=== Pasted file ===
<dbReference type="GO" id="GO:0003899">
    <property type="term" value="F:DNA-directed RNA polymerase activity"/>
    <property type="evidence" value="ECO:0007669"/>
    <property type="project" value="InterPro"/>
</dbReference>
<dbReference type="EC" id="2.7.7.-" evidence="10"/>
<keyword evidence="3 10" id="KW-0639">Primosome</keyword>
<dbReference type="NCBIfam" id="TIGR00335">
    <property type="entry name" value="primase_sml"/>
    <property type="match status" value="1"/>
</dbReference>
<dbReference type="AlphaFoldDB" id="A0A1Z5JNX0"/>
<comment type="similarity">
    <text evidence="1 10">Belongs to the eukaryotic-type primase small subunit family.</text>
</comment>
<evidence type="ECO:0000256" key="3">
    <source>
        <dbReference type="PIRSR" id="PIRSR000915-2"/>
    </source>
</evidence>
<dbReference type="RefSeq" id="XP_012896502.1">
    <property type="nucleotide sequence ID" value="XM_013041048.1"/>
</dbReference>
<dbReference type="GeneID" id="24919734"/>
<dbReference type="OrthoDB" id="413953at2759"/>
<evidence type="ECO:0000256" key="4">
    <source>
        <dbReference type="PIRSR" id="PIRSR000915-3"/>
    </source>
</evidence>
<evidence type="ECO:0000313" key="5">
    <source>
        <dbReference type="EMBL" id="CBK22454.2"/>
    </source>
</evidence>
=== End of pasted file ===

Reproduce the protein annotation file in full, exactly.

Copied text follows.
<dbReference type="GO" id="GO:0003899">
    <property type="term" value="F:DNA-directed RNA polymerase activity"/>
    <property type="evidence" value="ECO:0007669"/>
    <property type="project" value="InterPro"/>
</dbReference>
<dbReference type="EC" id="2.7.7.-" evidence="10"/>
<keyword evidence="3 10" id="KW-0639">Primosome</keyword>
<dbReference type="NCBIfam" id="TIGR00335">
    <property type="entry name" value="primase_sml"/>
    <property type="match status" value="1"/>
</dbReference>
<dbReference type="AlphaFoldDB" id="A0A1Z5JNX0"/>
<comment type="similarity">
    <text evidence="1 10">Belongs to the eukaryotic-type primase small subunit family.</text>
</comment>
<evidence type="ECO:0000256" key="3">
    <source>
        <dbReference type="PIRSR" id="PIRSR000915-2"/>
    </source>
</evidence>
<dbReference type="RefSeq" id="XP_012896502.1">
    <property type="nucleotide sequence ID" value="XM_013041048.1"/>
</dbReference>
<dbReference type="GeneID" id="24919734"/>
<dbReference type="OrthoDB" id="413953at2759"/>
<evidence type="ECO:0000256" key="4">
    <source>
        <dbReference type="PIRSR" id="PIRSR000915-3"/>
    </source>
</evidence>
<evidence type="ECO:0000313" key="5">
    <source>
        <dbReference type="EMBL" id="CBK22454.2"/>
    </source>
</evidence>